I actually learned a little bit of this in college and from bulk uploading items to Amazon and Tradebit. But this is a great refresher about Excel.

Rajeev Ranjan

TCC Sampit

## 11:56 PM on May 03, 2013

thank you for the tutorial, great article and very useful. Greetings TCC Sampit.

Koundeenya

## 2:32 AM on May 04, 2013

Whoa! I never knew Excel had these many features. I used to design graphics wherever I wanted graphs or charts. Duh! Thanks for explaining.

Pinsi

Ian Grindey

## 6:59 AM on May 04, 2013

This is the most clearly written set of instructions I've ever read. Thank you. Sales charts are not really my thing but excel does far more than most people could imagine, so I'll be watching this blog for more excel tips.

Danny Hall

## 7:35 AM on May 04, 2013

What a great piece. I've bookmarked this and will be using in future. Also ditto on Kristen's comment.

Seowaps

Dedektr

Daniel

## 2:06 PM on May 04, 2013

Thanks again, always nice to have this tool under my belt. It's great info as always

Yogesh Goplani

Rob Jansen

## 4:53 PM on May 04, 2013

Your post has uncanny timing. I've been using graphs off an internet site. Next on my to-do list was to learn how to make Excel graphs.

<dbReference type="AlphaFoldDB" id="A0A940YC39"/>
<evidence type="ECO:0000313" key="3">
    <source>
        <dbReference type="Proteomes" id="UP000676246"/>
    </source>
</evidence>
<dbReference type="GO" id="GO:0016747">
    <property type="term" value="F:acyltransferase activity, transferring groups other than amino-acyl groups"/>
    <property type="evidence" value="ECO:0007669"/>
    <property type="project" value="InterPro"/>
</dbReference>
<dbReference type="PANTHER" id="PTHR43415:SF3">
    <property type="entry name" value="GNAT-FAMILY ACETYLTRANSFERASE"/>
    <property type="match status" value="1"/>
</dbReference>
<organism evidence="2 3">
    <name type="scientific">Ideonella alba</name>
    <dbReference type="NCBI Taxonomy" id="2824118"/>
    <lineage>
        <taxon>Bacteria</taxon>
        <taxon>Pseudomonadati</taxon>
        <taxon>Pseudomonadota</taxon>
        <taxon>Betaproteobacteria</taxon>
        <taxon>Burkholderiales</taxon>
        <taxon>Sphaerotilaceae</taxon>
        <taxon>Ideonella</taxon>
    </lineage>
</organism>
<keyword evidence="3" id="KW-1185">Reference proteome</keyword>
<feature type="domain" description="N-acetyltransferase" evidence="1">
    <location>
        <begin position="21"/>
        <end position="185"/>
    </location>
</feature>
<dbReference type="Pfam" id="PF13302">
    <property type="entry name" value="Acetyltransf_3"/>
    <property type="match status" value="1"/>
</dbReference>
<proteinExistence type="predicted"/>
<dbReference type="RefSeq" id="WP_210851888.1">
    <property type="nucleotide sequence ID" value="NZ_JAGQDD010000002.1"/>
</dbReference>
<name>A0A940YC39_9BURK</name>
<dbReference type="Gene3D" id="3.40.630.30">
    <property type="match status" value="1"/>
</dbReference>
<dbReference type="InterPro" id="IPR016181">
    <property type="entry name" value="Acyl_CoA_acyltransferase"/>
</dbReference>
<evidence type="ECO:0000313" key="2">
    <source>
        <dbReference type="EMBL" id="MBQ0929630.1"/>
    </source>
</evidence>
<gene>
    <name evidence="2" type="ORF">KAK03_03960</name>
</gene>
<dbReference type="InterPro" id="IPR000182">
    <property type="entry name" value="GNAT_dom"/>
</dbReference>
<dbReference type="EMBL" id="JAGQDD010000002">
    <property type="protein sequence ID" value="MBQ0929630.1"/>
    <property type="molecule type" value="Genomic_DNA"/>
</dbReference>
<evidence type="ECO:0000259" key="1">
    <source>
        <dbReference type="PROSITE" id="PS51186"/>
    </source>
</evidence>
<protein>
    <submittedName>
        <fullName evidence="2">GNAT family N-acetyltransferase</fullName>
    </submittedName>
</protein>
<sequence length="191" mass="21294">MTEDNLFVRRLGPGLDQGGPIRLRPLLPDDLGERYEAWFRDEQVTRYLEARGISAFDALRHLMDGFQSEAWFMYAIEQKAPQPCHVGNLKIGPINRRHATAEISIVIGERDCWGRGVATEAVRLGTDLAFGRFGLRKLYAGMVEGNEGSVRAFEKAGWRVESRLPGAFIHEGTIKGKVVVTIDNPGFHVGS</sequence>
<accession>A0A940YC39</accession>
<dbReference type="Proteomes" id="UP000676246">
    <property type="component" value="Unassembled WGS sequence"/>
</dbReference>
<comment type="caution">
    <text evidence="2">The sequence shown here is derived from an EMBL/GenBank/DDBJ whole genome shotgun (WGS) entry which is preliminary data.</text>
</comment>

Suzanne

## 7:29 PM on May 04, 2013

There are so many features in Excel that most people don't even know about and this post illustrates that point. I'm a big visual person making snazzy graphs is important to me.

Ryan

## 6:42 AM on May 05, 2013

I use Excel quite a lot but I picked up a couple of new ideas from that - thanks Sara. As marketers I guess we often present data in a textual format where it would be far better to represent it visually. The above is proof of that. Regards

Gracious Store

## 4:39 PM on May 05, 2013

Thanks for sharing with us how to represent data in graphic format using excel

Clair

## 1:39 PM on May 06, 2013

Hi Sara! Thanks for the nice writing. One thing is clear that if anyone wants to be successful, he/she have to be aware about his current working situation and the condition of improvement . So i think using Excel graph could be a great idea. :)

Jake Roslyn

## 1:39 PM on May 06, 2013

Excellent post. I often find as well, that the most simplest aspect of Excel graphs that folk miss is a Descriptive Heading.. It helps you to more effectively communicate what you're showing in your graph to others... Regards JR

Rina

## 2:40 AM on May 10, 2013

Without the help of other software, we've been able to create a graph from excel Bookmark it ....

Daniela Persichetti
2013